At this point, we’d run through our paid advertising options and didn’t even consider Google because the Keywords we’d be bidding on were too expensive. We’d burned a few days and didn’t have the time or motivation to tweak a Display ad campaign.

That left us with a few options.

Email outreach

We knew we were going to do a lot of email outreach from the beginning. We just thought we’d have more engagement before starting the process.

Whatever.

We pulled out our list of hundreds of emails and got to work.

Our results weren’t too bad considering the context. These were cold emails we sent out to people in the hopes that they’d promote what we were offering with no visible kickback for them. Our conversion rate from this was ~ 15%.

Maybe they’re betting on our future and our ability to return the favor later. Not likely. Looking back, I think it was because the contest was epic and they were generous people.

A few people were really cool about it and shared on Twitter and even emailed us back. In a few instances it led to interesting conversations and possible opportunities in the future.

People like Sam Hurley and Nick Loper did us a solid.

Nick Loper Twet Sam Hurley Tweet

Tapping into existing traffic

We didn’t have a lot of traffic to KyLeads at the time so there wasn’t much traffic to tap into. That’s not to say I couldn’t tap into traffic from other websites I own.

I put a single page takeover on one of my websites announcing the giveaway.

Image of full page takeover

I tested two versions of the CTA and it seems people liked the phrasing “learn more” over “enter to win.”

It converted over 53% more visitors.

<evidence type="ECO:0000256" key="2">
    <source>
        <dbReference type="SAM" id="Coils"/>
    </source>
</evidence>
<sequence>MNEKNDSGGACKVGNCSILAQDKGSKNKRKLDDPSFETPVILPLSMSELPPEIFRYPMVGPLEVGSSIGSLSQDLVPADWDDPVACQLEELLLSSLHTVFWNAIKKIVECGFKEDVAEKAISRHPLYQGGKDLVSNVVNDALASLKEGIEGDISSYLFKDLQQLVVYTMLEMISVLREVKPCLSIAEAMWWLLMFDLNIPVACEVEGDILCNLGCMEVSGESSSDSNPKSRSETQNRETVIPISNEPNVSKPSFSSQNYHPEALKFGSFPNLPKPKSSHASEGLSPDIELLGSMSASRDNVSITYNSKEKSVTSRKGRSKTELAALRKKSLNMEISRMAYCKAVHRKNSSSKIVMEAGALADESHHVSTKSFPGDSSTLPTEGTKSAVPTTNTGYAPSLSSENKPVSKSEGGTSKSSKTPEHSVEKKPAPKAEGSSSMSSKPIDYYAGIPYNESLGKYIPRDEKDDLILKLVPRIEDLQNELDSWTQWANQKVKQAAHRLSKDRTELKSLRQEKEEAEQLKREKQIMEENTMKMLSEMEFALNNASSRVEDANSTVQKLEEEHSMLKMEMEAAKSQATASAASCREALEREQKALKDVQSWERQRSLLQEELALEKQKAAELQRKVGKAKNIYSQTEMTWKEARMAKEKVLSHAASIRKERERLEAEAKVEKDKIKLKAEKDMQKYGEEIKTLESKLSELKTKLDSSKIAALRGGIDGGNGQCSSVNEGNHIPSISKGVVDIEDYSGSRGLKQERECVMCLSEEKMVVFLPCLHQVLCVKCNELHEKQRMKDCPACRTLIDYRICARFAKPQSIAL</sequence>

Through all these strategies, it was difficult to monitor the conversion rates via specific channels. I was busy slicing and dicing Google analytics data. After a while, I just monitored conversion rates in aggregate.

If KyLeads had more traffic, there were a number of things we could’ve done.

  1. Use a floating bar on all pages to increase awareness.
  2. Added a call to action in the sidebar to capture blog readers
  3. Add a site wide pop up to build more awareness.

Posted on social media

Of course we published the giveaway on all of our social channels. We added it to multiple group boards on Pinterest, used this tool to post in multiple LinkedIn groups, posted on Twitter multiple times, made a Facebook post about it, and hit the other major social networks.

It was surprising to me that the post was almost completely ignored on Reddit. Not even the troll who told me to get a life. It just got buried.

There are a lot of guides out there about how to use specific social media channels so I won’t get into that.

Things we could’ve done better.

We’re a small team by design. This is one of those times when more could’ve been better. Even if it was just a temporary increase in headcount by way of virtual assistants.

That’s neither here nor there. Looking back, there are specific things we could’ve done to improve the results of our giveaway.

Prepared for setbacks.

I didn’t think Facebook would kick us in the ass like it did. We spent a lot of time and budgeted considerable resources betting on it. When it fell through, we were left scrambling to find alternatives.